• SpaceX has landed a $2 million Air Force contract to provide Starlink in Europe and Africa.
  • SpaceX has the most well-established satellite network compared to other firms, the Air Force said.
  • It's a turnaround since the FCC denied a $886 million subsidy for SpaceX's Starlink.

The US Air Force has awarded SpaceX a $1.92 million contract for its satellite internet service, Starlink, according to documentation, which Teslarati and The Register linked to in reports.

The development represents a turnaround since SpaceX's US subsidies bid for Starlink was rejected by the federal government last week.

The Air Force said in its contract justification document, cited in the reports, that the deal involves Starlink supporting US military bases in Europe and Africa with fixed-site and portable satellite internet services.

The Air Force's document says Elon Musk's SpaceX has "the most well-established [low Earth orbit] satellite network" compared with other companies which are "still in their infancy."

Other internet providers, including Amazon's Project Kuiper, OneWeb, and Telesat, were not yet capable of providing any broadband network in both Europe and Africa, the Air Force said in the document.

"Starlink is also the only LEO satellite network provider that is currently being used in a contested environment: Ukraine," the document said.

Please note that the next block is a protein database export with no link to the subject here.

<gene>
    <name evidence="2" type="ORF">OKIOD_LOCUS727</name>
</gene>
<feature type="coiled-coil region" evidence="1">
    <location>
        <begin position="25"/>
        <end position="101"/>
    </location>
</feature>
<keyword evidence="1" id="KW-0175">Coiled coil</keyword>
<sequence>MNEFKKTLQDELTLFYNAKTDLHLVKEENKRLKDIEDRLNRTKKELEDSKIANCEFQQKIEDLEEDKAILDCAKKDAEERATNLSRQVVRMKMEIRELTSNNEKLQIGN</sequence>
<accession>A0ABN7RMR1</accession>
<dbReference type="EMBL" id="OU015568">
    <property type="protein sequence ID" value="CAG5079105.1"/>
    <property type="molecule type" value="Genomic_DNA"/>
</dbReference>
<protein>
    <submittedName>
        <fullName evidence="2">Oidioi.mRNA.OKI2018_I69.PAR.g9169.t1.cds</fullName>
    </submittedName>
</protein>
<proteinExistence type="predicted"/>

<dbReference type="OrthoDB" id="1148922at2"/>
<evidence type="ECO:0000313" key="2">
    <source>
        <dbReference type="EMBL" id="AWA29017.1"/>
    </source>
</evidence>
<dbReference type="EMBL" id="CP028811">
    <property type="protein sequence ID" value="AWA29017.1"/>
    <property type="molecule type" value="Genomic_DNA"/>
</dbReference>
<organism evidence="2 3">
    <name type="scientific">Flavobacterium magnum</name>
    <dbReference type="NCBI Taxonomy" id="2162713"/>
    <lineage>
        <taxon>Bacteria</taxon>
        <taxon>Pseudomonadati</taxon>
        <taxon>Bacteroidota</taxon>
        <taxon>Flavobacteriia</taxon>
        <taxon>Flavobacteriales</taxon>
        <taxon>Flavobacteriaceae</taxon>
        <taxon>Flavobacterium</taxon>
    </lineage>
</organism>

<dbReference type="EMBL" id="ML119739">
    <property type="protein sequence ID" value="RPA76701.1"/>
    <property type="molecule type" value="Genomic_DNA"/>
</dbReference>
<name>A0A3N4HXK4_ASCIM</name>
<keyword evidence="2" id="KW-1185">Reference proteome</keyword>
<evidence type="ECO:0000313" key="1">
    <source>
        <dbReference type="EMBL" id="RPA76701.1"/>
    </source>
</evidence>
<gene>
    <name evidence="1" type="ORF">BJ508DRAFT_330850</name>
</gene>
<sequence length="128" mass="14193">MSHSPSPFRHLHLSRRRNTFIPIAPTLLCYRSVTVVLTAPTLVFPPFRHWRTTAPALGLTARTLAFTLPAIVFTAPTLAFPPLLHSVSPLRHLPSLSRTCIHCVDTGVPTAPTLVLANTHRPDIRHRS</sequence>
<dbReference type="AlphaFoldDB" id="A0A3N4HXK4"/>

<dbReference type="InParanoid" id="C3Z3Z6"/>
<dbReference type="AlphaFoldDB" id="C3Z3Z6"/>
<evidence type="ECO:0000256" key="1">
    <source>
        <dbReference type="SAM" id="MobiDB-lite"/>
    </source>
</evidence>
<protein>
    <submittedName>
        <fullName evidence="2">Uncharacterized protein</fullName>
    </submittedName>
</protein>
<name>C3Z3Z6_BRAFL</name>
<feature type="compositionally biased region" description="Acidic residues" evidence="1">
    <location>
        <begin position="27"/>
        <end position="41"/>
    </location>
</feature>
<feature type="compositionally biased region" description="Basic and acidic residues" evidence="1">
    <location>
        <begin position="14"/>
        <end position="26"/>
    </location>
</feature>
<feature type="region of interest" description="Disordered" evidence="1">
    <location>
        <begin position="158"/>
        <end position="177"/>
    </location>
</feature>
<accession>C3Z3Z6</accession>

Under the contract, Starlink, which has more than 2,700 satellites in orbit, will support the Air Force's 86th Airlift Wing based at Ramstein Air Base, Germany.

The contract will cover a 12-month period lasting from August until July 2023, per the document. The Air Force also said it expected Starlink to provide up to 500 megabits per second download speed and low latency connectivity. 

SpaceX didn't immediately respond to Insider's request for comment made outside of normal working hours.

The Air Force's deal was made just as the Federal Communications Commission (FCC) denied Starlink's bid for $886 million in US subsidies. SpaceX was seeking funding for Starlink to provide internet within rural communities in almost 650,000 locations across 35 states.

However, the FCC said in a press release that SpaceX and another internet service firm LTD Broadband "failed to demonstrate that the providers could deliver the promised service."

FCC chairwoman Jessica Rosenworcel said in the release: "We cannot afford to subsidize ventures that are not delivering the promised speeds or are not likely to meet program requirements."

Read the original article on Business Insider